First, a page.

About the Project
Every year, the world's oceans take up roughly one quarter of the carbon dioxide (CO2) released by human activity, a process of eminent importance for our climate. However, the oceans not only remove CO2, but also produce other climatically active gases, including methane (CH4) and nitrous oxide (N2O). In the past, these gases could only be measured with dedicated equipment that could only measure a single gas at a time. However, in the last few years, multi-parameter sensors for ultra-sensitive measurements of trace gases have become available. We have acquired three of these so-called cavity ring-down spectrometers, which combine high precision with stability. At the start, the project will focus on laboratory testing and validation of one or more of these sensors for what will be the first deployment of its kind on shipboard platforms. Measurements of surface ocean gas concentrations will initially involve research ships, with the ultimate goal being autonomous operation on commercial vessels such as container ships and ferries. The wide coverage and rich data return that will become possible could pave the way for several new scientific opportunities including: - Quantification of the subtropical North Atlantic CO2 sink - Quantification of the oceanic N2O source - Solving the mystery about CH4 production in the surface ocean There are ample other possible scientific directions and we encourage prospective candidates to suggest their own ideas. In collaboration with our co-workers, it may be possible to complement the experimental work with satellite data and/or marine biogeochemical models. You will be part of a vibrant research team with a wide range of expertise of oceanic and atmospheric trace gas measurements, instrument development and data integration. Participation in national and international conferences is strongly encouraged.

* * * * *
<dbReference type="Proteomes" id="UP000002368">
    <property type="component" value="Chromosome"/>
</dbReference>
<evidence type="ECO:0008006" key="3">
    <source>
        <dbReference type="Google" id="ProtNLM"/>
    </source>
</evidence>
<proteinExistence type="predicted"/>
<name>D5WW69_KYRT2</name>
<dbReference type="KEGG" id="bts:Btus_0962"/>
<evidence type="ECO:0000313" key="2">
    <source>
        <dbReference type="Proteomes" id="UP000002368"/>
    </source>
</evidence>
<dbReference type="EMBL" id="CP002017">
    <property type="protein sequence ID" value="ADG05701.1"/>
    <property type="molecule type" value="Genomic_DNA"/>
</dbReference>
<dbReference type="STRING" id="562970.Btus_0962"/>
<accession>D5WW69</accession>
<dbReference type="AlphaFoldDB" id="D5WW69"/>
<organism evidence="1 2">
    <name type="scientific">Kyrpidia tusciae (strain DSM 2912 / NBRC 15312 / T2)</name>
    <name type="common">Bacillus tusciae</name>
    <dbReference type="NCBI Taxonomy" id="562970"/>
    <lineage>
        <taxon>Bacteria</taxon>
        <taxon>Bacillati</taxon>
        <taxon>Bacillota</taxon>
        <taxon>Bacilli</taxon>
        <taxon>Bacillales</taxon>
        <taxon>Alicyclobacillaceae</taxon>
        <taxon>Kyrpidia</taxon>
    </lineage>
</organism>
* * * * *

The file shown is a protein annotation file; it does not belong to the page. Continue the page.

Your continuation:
Funding may be available for UK/EU students. If funding is awarded for this project it will cover tuition fees and stipend for UK students. EU students may be eligible for full funding, or tuition fees only, depending on the funding source. International students will not be eligible for this funding however they are still welcome to apply for this project but would have to find alternative funding.
Ref1: Bange H. W. (2006) New Directions: The importance of oceanic nitrous oxide emissions, Atmos. Environ. 40, 198-199
Ref2: Forster G., Upstill-Goddard, R. C., Gist, N., Robinson, C., Uher, G. and Woodward, E. M. S. (2009) Nitrous oxide and methane in the Atlantic Ocean between 50ºN and 52ºS: Latitudinal distribution and sea-to-air flux, Deep-Sea Res. II 56, 964-976
Ref3: Karl D. M., Beversdorf, L., Bjorkman, K. M., Church, M. J., Martinez, A. and Delong, E. F. (2008) Aerobic production of methane in the sea, Nature Geosci. 1, 473-478
Ref4: Rhee T. S., Kettle, A. J. and Andreae, M. O (2009) Methane and nitrous oxide emissions from the ocean: A reassessment using basin-wide observations in the Atlantic, J. Geophys. Res. 114, D12304, doi:10.1029/2008JD011662
Ref5: Schuster, U. and Watson, A. J. (2007) A variable and decreasing sink for atmospheric CO2 in the North Atlantic. J. Geophys. Res. 112, C11006, doi: 10.1029/2006JC00394